Did some researching on the RT style and found this article on Bill Larson here: http://www.pizzamarketplace.com/article/107010/Bill-Larson-founder-of-Round-Table-Pizza-dead-at-73
Which states Mr. Larson learned the style from a pizza place in San Mateo. I later found another obituary in which the place was named "Hambones" in Santa Monica, see:http://www.almanacnews.com/morgue/2000/2000_01_26.pizza.html
Even more searching I found this: http://www.vaughns-1-pagers.com/history/hillsdale-high-school.htm
Which is someone's recollection of a place called "Hambones" in San Mateo. The description sounds a lot like Shakeys with someone playing piano jazz music. Anyway, either Hambones was a chain and they were in San Mateo and Santa Monica or the almanacnews article has the location incorrect. At any rate, according to that person's recollection the pizza place was in the villa hotel, which was demolished and turned into a retirement apartment living place. http://www.rent.com/rentals/california/san-jose-south-bay-and-peninsula/san-mateo/the-villa-at-san-mateo/677887/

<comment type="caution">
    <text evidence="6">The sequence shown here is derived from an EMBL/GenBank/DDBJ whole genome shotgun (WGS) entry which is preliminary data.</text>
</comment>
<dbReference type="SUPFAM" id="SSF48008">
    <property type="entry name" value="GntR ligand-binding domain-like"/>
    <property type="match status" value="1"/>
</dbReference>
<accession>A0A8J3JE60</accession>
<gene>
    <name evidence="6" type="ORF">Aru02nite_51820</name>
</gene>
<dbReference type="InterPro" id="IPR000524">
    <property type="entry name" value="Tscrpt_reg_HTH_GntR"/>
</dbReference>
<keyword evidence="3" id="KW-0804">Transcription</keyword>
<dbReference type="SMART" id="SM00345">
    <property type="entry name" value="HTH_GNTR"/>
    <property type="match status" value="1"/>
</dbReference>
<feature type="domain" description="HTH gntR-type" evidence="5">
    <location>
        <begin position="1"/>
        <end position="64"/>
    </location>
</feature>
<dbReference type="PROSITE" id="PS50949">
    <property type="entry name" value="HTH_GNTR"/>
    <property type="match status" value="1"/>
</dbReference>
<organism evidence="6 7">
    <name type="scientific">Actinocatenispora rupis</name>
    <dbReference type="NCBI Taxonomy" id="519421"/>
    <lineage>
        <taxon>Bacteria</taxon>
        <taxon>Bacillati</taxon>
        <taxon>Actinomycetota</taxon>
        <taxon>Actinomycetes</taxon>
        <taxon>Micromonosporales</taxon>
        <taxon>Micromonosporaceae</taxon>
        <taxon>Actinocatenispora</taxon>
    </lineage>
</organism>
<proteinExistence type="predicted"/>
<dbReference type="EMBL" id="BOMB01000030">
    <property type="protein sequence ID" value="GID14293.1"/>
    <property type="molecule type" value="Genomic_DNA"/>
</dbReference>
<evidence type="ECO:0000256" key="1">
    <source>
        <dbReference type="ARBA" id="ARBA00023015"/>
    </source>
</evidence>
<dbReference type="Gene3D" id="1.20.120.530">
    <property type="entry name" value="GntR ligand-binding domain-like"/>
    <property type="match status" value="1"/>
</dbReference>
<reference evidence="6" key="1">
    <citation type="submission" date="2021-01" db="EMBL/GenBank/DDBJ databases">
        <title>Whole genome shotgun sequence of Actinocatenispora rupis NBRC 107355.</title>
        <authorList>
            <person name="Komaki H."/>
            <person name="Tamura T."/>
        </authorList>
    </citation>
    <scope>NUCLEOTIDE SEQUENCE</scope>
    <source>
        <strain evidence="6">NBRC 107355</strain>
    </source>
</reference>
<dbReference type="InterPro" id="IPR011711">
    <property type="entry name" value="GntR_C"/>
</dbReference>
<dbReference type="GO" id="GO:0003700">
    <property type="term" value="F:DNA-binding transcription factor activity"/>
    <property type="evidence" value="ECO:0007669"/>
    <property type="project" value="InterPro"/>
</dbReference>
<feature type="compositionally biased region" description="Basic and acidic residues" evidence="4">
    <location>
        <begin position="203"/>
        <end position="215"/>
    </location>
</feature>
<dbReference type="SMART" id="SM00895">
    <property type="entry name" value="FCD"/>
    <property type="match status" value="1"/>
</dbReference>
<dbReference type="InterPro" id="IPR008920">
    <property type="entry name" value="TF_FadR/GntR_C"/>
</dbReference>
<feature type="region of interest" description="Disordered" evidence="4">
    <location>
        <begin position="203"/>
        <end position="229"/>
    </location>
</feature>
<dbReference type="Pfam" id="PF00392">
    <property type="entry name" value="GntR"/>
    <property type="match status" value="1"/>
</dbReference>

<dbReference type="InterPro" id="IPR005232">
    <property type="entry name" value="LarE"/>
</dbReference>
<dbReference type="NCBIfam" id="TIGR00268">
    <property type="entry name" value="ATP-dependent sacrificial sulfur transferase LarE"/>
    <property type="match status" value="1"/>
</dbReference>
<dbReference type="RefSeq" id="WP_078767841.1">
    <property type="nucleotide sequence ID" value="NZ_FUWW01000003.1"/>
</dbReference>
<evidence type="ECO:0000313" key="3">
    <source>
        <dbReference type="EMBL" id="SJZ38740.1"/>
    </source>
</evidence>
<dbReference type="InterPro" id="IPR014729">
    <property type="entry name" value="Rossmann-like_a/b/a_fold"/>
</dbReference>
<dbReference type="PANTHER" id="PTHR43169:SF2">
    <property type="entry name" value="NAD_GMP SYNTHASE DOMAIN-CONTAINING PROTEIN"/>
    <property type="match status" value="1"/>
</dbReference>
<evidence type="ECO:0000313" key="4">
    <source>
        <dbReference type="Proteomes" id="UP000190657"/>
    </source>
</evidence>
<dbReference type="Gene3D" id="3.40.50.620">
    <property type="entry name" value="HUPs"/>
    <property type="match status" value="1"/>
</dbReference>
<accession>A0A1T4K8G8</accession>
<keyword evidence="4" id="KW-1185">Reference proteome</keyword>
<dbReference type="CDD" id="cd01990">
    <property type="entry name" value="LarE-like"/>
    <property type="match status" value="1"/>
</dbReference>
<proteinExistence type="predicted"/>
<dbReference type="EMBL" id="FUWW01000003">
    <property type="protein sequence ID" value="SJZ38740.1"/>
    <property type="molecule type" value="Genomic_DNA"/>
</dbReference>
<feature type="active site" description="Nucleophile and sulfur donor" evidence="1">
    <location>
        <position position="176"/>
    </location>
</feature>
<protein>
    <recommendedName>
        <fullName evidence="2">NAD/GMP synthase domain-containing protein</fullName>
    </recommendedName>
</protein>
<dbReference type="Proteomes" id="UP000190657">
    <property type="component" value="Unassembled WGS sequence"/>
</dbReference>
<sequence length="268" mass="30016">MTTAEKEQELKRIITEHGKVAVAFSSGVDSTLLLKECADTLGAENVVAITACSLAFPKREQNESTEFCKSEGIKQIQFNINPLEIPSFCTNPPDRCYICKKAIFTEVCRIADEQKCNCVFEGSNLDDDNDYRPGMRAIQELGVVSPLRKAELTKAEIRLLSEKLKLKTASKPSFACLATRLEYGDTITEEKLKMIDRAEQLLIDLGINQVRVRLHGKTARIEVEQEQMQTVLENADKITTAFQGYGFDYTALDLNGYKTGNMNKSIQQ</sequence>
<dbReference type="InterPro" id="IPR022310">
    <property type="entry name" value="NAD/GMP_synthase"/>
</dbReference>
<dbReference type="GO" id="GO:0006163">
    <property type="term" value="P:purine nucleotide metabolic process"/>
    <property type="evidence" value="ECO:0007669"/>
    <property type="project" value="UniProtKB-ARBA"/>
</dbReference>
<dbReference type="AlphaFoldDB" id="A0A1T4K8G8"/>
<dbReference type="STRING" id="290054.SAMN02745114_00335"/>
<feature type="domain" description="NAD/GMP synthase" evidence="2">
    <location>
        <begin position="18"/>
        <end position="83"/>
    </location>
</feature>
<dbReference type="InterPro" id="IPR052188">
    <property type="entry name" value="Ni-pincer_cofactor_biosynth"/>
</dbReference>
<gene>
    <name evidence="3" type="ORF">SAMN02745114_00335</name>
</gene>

Interestingly, the description mentions that the villa hotel was frequented by Hollywood movie stars. So there is perhaps a link to Santa Monica. I looked at the obituaries for Mr. Johnson AKA Shakey himself and could not find any direct history to Bill Larson. I think the link lies with this parlor called Hambones, but that is way before my time and I don't know the history of this place. Anyone?
This all happened well before Straw Hat hit the scene, Bill Larson learned the style from Hambones probably sometime in the late 50's. (Shakey's was already well on it's way).
Then there is this little bit - http://en.wikipedia.org/wiki/Peninsula_Banjo_Band
of which I am sure Shakey was a big supporter. This group played at Shakey's and Straw Hat. Making these two restaurants probably more linked to each other than RT. Not only did RT have it's own theme, but it's beginnings seem coincidence. I could not find any information on who started Straw Hat, but it shared almost the identical theme with Shakeys but with a more modern twist.
I can see why Shakey chose franchising the brand quickly. It seems everyone was ripping off the style with their own theme. He seemed to put a lot of emphasis on the atmosphere and the experience at the restaurant, not just the taste of the pizza. As for the style itself, this obituary for Mr. Johnson: http://groups.google.com/group/ba.food/msg/a27c389a592c9096
states "They later added pizza, using a recipe Mr. Johnson knew from his childhood, some of which he spent serving as a recipe interpreter between Italian housewives and his mother, who was Swedish"
Clearly the founder of this style and a visionary that created an industry.